2. Eikaiwa Teacher

Eikaiwa is an English conversation school, and the students can either be children or adults. The word “Eikaiwa” stems from 英 or “Ei” (English) and 会話 or “Kaiwa” (Conversation). Giant Eikaiwa companies include NOVA, ECC, AEON, Berlitz or Peppy Kids Club

3. Private school or university teacher

Salaries for ALT and Eikawa teachers are decent, but not the best. In terms of a career within the education industry in Japan, becoming a full-time teacher at a private school and university is your best bet to nail a higher salary and better career progression. 

There are over 700 universities in Japan, and some of them will have an English learning program. Schools will often require you to have at least a master’s degree in education, alongside TEFL or TESOL, and even prior teaching experience. 

Other than the above, you can become an English teacher for adults or kindergartens. 

Here are some popular job sites to search for English:

4. IT and Tech Engineer Jobs in Japan

There’s no denying that Japan is facing an IT shortage, so having a background in IT can seriously make you a sought-after candidate. You can find more than 100 programming jobs on job platforms like LinkedIn and Glassdoor alone, and it’s easy to see why. Japan’s IT industry takes about 3% of the world market, and all companies, regardless if they’re traditional Japanese or international, need web designers, developers and IT professionals.

Because of this lopsided supply-demand IT job market situation, requirements for the Japanese language are relatively low — sometimes none at all. Startup and unicorn companies like Mercari and Zehitomo hire tech engineers from overseas. Japanese technology group NEC partnered with Persol Career have provided an app that matches companies in Japan with Indian tech engineers.

Tokyo Dev, one of the leading IT job sites in Japan, did a survey of more than 435 software engineers living in Japan. The average salary is 8.5 million yen per year — which is almost half more than what the average worker in Japan makes (6.2 million yen).

Out of all of them, only a third can speak Japanese fluently, and 80% of these employees use English as the primary language to communicate with their coworkers.

Note that even though there is a big pool of vacant engineering and tech positions, the roles are still coveted. You will need to be apt in JavaScript, HTML/CSS, and Python (all common coding languages), but some corporates may use TypeScript, C++ and SQL.

Here are some popular job sites that are specifically for IT and tech-related roles in Japan:

We’ve created a separate article dedicated to listing IT job sites in Japan. Check them out here.

5. Hospitality Jobs in Japan

In 2019 (pre-COVID), Japan recorded 8 million overseas travelers. Urban centers like Tokyo and famous holiday destinations are generally more foreign-friendly. Besides English-speaking Japanese staff, some hotels will have native customer support employees: front desk agents, chefs, PR staff and general managers. If you can bring relevant experience and background to the table, check out the job listings on Career Cross and Daijob.

Another great way to look for job vacancies is by exploring the career section of each company’s website. Global hotel chains will also do internal transfers or approach prospective candidates themselves.

6. Customer Service Positions in Japan

Responsibilities of a customer service staff include resolving customer queries, recommending solutions, and guiding service users through features and functionalities. To be successful in this role, you should be an excellent communicator. Generally, Japan-based companies favor bilingual customer service, but if you’re a mid-career professional, there are open positions that require little Japanese: supervisors, site directors, managers.

If a company deals with a large volume of foreign customers, they may hire You can find customer service job advertisements in Japan in recruitment agencies like Michael Page, Hays and Robert Walters.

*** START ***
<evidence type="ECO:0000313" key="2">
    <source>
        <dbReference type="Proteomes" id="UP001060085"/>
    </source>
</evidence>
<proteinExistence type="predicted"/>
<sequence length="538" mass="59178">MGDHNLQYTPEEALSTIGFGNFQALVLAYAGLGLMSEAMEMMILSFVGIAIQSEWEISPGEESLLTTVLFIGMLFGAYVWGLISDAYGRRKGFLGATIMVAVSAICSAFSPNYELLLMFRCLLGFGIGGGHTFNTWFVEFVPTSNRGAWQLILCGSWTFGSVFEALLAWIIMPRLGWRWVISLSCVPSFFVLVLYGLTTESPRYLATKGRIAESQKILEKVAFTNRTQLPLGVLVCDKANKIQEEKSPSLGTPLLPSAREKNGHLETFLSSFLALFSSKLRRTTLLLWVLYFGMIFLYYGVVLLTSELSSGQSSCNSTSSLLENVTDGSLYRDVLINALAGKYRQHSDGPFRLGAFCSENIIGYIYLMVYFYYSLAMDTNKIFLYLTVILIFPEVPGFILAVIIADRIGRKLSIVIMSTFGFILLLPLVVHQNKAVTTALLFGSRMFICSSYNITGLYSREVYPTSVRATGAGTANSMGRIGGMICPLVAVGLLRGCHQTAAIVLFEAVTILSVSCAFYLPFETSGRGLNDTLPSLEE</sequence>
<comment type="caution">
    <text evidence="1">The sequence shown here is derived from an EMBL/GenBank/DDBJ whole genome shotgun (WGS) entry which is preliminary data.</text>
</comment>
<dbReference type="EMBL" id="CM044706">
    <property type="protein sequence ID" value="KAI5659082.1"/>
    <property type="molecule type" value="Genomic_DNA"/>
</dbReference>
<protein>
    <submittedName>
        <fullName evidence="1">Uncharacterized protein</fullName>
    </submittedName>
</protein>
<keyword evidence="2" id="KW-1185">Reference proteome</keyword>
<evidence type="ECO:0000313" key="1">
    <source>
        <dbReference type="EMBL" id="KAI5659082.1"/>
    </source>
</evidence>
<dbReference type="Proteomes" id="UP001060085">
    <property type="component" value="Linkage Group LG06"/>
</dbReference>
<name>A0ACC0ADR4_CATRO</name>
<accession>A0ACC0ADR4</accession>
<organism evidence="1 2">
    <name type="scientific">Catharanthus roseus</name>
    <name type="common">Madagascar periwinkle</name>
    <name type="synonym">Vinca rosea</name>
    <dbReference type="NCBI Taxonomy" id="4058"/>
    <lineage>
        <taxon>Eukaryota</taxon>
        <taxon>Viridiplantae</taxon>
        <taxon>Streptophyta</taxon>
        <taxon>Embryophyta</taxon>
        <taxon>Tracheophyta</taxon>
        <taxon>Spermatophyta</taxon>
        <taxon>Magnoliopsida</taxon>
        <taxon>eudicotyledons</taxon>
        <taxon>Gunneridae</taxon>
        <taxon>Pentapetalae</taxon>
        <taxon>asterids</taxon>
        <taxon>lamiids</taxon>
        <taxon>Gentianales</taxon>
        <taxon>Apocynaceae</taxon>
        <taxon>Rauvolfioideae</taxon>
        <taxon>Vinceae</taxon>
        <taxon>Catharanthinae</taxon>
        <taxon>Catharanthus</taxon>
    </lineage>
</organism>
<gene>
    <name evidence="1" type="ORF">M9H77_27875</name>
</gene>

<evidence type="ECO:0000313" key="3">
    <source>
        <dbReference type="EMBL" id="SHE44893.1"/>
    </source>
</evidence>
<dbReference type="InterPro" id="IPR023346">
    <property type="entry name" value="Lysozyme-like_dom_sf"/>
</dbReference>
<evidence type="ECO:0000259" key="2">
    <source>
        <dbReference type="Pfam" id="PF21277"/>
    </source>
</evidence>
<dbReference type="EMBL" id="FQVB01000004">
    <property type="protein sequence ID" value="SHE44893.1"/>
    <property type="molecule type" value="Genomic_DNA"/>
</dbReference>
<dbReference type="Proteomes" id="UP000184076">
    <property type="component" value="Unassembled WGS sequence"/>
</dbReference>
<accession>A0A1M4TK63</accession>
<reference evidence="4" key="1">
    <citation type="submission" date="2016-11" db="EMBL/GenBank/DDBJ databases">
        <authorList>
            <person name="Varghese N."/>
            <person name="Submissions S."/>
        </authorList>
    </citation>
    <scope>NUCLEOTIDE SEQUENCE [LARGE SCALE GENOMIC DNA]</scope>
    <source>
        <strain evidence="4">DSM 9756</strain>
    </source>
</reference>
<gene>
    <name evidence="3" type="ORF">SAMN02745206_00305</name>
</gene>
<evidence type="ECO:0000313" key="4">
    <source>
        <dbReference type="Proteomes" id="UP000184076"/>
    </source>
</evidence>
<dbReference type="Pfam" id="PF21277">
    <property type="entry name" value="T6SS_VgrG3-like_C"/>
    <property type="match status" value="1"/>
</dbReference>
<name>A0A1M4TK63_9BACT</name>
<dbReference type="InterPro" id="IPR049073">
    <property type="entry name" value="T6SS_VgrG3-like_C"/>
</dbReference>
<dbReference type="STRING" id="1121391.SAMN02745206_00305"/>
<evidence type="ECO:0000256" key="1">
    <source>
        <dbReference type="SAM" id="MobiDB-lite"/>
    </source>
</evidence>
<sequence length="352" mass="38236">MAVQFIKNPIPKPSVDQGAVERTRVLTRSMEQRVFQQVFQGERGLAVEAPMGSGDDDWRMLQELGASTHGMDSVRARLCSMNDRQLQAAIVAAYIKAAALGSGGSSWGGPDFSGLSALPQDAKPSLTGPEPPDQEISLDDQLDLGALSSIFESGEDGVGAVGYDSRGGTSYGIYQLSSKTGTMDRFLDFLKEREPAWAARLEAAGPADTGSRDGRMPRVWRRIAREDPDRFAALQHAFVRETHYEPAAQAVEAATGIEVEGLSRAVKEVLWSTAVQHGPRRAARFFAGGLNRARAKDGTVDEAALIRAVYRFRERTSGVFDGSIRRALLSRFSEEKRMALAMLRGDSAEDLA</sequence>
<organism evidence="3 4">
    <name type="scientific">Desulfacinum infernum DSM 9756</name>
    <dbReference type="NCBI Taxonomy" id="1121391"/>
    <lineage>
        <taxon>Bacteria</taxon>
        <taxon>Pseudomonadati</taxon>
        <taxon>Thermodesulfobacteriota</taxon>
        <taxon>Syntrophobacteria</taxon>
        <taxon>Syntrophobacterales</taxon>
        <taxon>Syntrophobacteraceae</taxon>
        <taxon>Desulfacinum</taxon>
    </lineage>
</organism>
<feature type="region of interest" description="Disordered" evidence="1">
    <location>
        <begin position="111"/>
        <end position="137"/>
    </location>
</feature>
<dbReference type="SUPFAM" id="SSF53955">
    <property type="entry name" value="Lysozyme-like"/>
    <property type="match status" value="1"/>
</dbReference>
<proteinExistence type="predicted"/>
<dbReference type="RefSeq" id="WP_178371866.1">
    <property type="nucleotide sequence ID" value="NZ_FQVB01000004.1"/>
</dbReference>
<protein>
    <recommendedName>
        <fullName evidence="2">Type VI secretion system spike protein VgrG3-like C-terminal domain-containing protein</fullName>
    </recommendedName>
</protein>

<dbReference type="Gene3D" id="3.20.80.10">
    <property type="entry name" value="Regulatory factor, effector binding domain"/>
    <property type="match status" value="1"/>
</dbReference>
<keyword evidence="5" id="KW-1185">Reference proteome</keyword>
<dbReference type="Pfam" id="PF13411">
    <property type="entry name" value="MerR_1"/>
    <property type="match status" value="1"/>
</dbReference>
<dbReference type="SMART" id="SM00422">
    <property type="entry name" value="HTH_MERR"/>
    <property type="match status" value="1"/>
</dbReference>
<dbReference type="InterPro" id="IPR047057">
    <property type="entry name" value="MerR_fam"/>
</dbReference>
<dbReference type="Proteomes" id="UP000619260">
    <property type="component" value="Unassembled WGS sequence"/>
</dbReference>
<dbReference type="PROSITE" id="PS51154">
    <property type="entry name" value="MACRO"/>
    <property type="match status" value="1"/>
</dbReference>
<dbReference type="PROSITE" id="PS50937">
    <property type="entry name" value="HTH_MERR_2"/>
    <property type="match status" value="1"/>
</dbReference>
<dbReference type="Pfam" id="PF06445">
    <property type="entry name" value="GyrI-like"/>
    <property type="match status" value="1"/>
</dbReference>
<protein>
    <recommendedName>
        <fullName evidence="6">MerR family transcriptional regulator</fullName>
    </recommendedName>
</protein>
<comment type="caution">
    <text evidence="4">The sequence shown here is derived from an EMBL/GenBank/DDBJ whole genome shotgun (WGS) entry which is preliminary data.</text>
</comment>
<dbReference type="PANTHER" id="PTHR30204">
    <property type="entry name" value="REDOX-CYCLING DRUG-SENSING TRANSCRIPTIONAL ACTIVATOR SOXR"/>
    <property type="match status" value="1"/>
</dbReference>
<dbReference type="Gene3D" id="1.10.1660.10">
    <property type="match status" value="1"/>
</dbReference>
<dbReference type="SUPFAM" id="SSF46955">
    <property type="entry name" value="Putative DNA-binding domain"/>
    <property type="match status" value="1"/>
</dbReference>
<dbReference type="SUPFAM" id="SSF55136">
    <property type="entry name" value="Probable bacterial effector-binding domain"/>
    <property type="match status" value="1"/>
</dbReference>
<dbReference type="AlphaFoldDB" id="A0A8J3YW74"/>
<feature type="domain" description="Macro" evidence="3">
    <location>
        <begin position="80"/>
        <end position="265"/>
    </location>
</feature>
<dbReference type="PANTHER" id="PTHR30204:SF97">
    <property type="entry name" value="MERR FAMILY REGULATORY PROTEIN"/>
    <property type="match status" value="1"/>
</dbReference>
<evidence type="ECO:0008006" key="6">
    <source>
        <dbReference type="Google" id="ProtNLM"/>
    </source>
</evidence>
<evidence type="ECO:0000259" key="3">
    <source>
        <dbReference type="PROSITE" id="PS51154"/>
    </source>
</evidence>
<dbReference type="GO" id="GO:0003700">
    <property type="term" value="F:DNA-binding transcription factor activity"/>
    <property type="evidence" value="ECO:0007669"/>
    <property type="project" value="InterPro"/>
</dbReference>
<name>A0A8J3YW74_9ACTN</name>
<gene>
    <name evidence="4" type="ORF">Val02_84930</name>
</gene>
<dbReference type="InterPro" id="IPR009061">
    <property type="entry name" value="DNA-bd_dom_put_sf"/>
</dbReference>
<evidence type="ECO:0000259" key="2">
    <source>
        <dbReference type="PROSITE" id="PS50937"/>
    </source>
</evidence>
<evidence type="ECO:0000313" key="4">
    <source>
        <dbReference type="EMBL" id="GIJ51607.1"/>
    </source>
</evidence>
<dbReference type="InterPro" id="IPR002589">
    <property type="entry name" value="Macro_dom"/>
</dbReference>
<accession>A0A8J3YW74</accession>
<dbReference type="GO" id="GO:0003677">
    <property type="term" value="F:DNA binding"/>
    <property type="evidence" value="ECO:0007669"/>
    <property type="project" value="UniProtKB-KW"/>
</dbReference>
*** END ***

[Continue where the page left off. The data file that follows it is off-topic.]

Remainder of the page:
7. Graphic, Product or Creative Designer Career in Japan

Designers are also highly demanded jobs in Japan at the moment. Whether it’s UI/UX specialist, graphic designer or product designer, your main selling point will be your hard skills and portfolio. General requirements include knowledge of Photoshop and Illustrator, but some companies may require advanced skills in HTML, CSS and JavaScript (depending on the position). You can find more job listings on Google.

8. Study Abroad Staff in Japan

Currently, Japan is restricting the number of foreign students who can enter from their home countries (subject to change). The industry might be in the lull right now, but things are starting to pick back up.

Usually, you can go and live in Japan as a student in two ways: independent application, where you find a university and apply directly, or through an agent. Companies like GogoNihon and Gaijinpot help foreign students apply for a school — university or Japanese language school — and a student visa. Besides that, they provide additional support, like helping you find an apartment or share a house.

Because they are dealing with international students, these agencies not just looking for English-speaking staff, but native Korean, French, Chinese, Vietnamese and Italian student coordinators, too.

Universities in Japan with an English track program — or at least those that deal with a large volume of foreign students — will also hire foreigners to manage their students.

English-speaking Jobs in Japan

Where to Find Jobs in Japan (With Low Japanese Requirement)

The best chance to get a career in Japan that doesn’t need high Japanese skills is through browsing job posting sites and hiring platforms like LinkedIn, GlassDoor, Jobs in Japan, Career Cross and GaijinPot Jobs.

Besides that, we recommend that you do your own research. Find out about the industry and look for companies that you might like. Visit their website. Most companies have a designated Careers page (“Work with Us”, “Careers”).

If you have more years of experience in your pocket working in a niche industry (like healthcare, automotive or infrastructure), approach a recruiter. They deal with highly specialized positions that are often mid-career or even at C-levels, so you have a better chance of being matched with a potential job in a top company that is willing to negotiate your terms and salary.

Not sure about your Japanese level? Take our free Japanese language assessment test

Want to set your career up for success in Japan? Improve your prospect and open more doors. Get in touch with us and let us know how we can help you achieve your Japanese language target. If you’re unsure where you need to start, we provide a free Japanese level check.